Lee Cronin, Regius Chair of Chemistry in the Department of Chemistry at the University of Glasgow (UK), is involved in ambitious experiments exploring the assembly and engineering of chemical systems, with the ultimate goal of understanding the origins of life.
Lee Cronin |
He openly admits that he aims to challenge conventional thinking with “crazy ideas”, and the science behind his work has generated a lot of discussion – and numerous prizes. One important aspect of his work is combining chemistry with 3D printing. We spoke with Cronin to find out how this could impact drug development.
What inspired you to combine chemistry and 3D printing?
My focus is on complex chemical systems, and coming up with technologies or utilizing technologies that allow me to control complexity, or to at least monitor it. Big science questions can be enabled by developments in technology – and basically I see 3D printers as a ubiquitous cheap robotic that could be useful for exploring chemistry.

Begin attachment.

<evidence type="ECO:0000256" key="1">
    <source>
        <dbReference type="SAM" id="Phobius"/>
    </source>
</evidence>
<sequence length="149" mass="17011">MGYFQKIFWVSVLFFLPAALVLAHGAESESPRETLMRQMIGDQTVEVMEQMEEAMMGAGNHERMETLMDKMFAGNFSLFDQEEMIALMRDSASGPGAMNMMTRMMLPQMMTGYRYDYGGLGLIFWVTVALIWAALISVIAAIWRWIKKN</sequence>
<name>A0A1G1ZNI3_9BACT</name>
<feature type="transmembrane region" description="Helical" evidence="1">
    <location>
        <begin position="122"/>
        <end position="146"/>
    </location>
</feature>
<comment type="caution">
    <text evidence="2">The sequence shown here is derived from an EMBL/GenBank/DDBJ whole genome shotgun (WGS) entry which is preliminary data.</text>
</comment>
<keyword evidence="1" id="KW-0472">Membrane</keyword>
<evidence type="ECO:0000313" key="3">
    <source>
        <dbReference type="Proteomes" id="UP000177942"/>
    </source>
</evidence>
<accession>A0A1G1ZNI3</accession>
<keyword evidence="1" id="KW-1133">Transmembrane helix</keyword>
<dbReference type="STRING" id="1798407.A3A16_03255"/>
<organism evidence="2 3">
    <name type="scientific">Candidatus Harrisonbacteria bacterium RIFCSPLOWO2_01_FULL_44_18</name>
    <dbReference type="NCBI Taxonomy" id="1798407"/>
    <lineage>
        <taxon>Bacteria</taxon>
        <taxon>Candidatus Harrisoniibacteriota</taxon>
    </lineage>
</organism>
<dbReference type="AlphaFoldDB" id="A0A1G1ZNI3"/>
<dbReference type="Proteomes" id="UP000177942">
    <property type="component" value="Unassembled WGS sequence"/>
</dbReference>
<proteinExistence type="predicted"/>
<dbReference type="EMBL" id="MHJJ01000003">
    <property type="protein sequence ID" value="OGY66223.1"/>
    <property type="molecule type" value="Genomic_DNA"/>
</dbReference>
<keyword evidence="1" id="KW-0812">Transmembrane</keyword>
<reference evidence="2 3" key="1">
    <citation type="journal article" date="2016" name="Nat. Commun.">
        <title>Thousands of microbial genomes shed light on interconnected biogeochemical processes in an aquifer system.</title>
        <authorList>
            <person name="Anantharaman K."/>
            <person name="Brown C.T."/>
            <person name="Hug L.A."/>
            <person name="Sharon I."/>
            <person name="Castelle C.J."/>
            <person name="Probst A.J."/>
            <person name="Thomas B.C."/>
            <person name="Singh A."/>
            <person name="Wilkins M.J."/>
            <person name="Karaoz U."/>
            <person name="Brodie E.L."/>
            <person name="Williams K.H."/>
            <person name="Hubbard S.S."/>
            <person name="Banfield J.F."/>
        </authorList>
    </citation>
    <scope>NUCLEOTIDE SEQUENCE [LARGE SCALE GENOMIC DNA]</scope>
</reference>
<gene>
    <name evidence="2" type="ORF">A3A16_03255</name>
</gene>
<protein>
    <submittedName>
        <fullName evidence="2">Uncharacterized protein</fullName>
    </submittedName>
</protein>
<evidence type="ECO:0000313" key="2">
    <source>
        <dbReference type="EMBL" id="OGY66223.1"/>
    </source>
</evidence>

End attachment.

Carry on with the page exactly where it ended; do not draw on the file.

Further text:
I first got the idea of using 3D printing in my work about five years ago when I went to an architecture conference and I saw some people 3D printing ping-pong balls and plastic objects. It was really interesting, but plastic is quite limited so I wondered if I could do some sort of chemistry inside the ping-pong ball. That got me thinking about how I could print different compartments and then put different chemicals inside them – the idea for reactionware was born. I came up with the idea of reactionware after realizing that the 3D printer could not only print the test tube for the reaction, but could also be used to modify the test tube architecture and even include catalysts and separators (1, 2). In one of our first publications we even used the 3D printer, not only to fabricate the reactor, but also as a liquid handling robot – initiating the chemical reactions by adding the reagents directly into the reactionware.
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